British ska/reggae star Judge Dread, best known for his '70s hits "Big Seven" and "Je T'aime," died Friday after collapsing onstage as he concluded a performance at the Penny Theatre in Canterbury, England.
The Times of London reports that Dread's last words were: "Let's hear it for the band!" He then keeled over, but the audience initially thought it was a joke. An off-duty paramedic attending the concert later realized Dread wasn't faking and tried to resuscitate him, but Dread was pronounced dead minutes later at nearby Kent and Canterbury Hospital. The 53-year-old, 250-lb. vocalist is believed to have suffered a heart attack; an autopsy is planned.
Judge Dread was born Alex Hughes in Kent, England. He developed a love of Jamaican music as a teenager when he lived for a time with a West Indian family in London. After working as a debt collector, bouncer and, briefly, as a bodyguard for the Rolling Stones, Hughes launched his career in 1972. He adopted the stage name "Judge Dread" and recorded a lewd single called "Big Six," which cost only £6 to record.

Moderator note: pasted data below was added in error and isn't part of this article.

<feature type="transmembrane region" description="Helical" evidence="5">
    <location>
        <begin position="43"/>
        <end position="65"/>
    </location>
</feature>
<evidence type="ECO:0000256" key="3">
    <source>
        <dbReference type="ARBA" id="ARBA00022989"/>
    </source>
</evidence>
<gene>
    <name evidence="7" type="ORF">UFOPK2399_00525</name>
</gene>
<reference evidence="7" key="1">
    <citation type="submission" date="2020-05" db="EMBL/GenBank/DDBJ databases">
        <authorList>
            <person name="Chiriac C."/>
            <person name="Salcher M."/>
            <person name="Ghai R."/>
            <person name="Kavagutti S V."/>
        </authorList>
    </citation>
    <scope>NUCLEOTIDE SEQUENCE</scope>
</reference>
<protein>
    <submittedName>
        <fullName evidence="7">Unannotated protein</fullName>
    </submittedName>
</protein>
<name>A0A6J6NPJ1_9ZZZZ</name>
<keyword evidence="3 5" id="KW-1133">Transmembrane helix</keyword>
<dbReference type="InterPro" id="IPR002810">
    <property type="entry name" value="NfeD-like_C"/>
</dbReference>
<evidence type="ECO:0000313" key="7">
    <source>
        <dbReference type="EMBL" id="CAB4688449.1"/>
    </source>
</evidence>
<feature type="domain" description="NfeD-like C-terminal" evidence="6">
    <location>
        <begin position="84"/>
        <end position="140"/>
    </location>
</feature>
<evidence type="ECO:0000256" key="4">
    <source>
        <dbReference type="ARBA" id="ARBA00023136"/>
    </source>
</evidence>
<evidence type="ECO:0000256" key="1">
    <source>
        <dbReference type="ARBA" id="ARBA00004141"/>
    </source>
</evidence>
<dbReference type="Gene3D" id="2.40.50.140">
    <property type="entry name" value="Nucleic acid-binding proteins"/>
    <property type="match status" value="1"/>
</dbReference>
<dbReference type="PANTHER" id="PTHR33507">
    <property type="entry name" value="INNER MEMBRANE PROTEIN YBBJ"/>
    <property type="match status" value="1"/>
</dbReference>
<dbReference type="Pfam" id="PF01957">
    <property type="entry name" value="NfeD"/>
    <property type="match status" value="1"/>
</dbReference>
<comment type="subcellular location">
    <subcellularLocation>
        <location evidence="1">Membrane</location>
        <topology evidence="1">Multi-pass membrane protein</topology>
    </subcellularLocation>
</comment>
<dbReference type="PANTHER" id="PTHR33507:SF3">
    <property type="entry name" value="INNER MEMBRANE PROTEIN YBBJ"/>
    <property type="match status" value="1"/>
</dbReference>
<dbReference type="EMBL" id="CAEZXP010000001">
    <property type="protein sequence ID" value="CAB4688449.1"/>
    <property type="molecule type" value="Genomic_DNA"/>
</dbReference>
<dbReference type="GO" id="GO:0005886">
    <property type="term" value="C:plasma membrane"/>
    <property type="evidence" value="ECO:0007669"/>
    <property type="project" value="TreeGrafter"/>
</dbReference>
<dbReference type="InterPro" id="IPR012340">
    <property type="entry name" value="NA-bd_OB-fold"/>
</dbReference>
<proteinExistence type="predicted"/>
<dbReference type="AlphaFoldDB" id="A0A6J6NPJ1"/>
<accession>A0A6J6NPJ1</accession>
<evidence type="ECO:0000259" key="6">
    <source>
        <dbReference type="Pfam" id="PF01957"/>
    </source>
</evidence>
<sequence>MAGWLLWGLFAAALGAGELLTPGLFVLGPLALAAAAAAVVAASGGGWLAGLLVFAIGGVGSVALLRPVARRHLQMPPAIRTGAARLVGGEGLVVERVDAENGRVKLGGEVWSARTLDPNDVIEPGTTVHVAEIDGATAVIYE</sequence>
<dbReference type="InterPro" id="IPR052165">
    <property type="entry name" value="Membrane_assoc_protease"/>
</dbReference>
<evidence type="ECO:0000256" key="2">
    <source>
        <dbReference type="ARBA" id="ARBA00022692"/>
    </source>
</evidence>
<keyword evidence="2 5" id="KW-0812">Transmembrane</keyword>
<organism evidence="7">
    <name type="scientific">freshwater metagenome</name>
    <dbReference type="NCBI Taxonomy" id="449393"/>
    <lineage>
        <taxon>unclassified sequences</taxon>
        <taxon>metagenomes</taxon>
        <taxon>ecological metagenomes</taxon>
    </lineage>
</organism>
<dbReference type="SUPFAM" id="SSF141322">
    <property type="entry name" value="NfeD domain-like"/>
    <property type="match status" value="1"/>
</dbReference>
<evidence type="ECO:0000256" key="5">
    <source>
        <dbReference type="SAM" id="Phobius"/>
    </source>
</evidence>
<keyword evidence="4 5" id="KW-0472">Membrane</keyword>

"Big Six" reached No. 11 in the U.K. despite receiving no radio play due to its risquT lyrics; a similar song called "Big Seven" reached the Top 10 and stayed on the charts for 27 weeks. Dread scored another U.K. Top 10 hit in 1978 with a reggae remake of Serge Gainsbourg's 1969 classic "Je T'aime (Moi Non Plus)." He sold several million albums throughout his 25-plus year career and was second only to Bob Marley in U.K. reggae sales during the 1970s.
"We're extremely saddened by his death. We were all big fans of his," Moon Ska Records spokesman Steve Shafer told JAMTV. "He was tremendously talented. It's unfortunate we couldn't work with him more closely." A new recording of "Big Seven" that Judge Dread made shortly before his death will appear on an forthcoming Moon compilation, Ska United: A Global Ska Sampler.